To do the mobile battle pass properly you need to make it free and set valuable expandables as a reward. Also you need to give the player some interesting tasks, for example, to kill 5 enemies with bow, to mine 25 chunks of iron ore or to make it to the TOP-5 in a multiplayer match.

The best thing about daily tasks is that they are almost free from the developer’s point. You don’t need dialogues, NPCs and script — only fun ideas for everyday quests.

daily challenges to increase game revenue

As a result the player will return to the game just to collect rewards and finish the tasks. And to give you money from watching the ads.

#4 — Force the player to grind

Most MMORPGs don’t have a good story or at least good graphics. But it doesn’t stop millions of playing them. The secret is in high level content. It is very hard to get, it has unique looks and it makes its owner a godlike creature.

But the high-end content is very expensive and the player needs to grind hard to get it. If the core gameplay is good and addictive, they will grind. RAID: Shadow Legends, Clash of Clans and Pokemon GO are built on top of the grind and feel perfectly fine.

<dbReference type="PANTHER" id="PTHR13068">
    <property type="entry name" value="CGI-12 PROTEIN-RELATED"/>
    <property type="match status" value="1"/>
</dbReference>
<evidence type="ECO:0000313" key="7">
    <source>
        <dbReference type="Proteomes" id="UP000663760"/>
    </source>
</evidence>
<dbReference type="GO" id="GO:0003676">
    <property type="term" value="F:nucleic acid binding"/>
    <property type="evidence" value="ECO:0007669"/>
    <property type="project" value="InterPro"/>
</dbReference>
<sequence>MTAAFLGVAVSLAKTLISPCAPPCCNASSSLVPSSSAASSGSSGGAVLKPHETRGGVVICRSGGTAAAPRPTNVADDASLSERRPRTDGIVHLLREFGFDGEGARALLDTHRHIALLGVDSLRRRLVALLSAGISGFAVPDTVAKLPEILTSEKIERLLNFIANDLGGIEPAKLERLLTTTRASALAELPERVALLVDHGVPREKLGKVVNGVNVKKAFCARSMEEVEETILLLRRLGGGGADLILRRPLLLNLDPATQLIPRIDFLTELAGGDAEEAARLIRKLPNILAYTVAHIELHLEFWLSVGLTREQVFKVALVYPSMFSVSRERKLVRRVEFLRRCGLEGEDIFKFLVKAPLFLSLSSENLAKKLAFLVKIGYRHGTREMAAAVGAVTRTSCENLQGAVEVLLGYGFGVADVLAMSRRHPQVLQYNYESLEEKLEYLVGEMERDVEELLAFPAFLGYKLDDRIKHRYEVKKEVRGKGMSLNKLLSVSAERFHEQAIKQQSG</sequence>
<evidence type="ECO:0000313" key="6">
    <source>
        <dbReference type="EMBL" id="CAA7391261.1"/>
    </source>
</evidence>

#5 — Upgrade Pyramid as a new game revenue mechanics

The concept is simple: to make a level 2 item you need to merge two level 1 items. The said item could be anything: a weapon, armor or character. It is the evolution of grinding and the players like it.

The point of the upgrade pyramid is to get away from grinding game currency and accidentally spending it on cheaper things. Compare this:

  • you need to raid the boss and pray for it to drop a lvl 3 Sword of Heaven with 1% chance;
  • you need to raid the same boss with guaranteed drop of lvl 1 Sword of Heaven and fuse some of lvl 1 swords into lvl 3 one.

upgrade pyramid to increase revenue

The second way looks better, because you surely will get a wanted sword. Yes, you’ll need to defeat the boss 4 times, but it is a more convenient way to get it than a 1% drop chance. Most players think in this way and play the fair game with hard confidence.

#6 — Increase amount of rewards by dividing them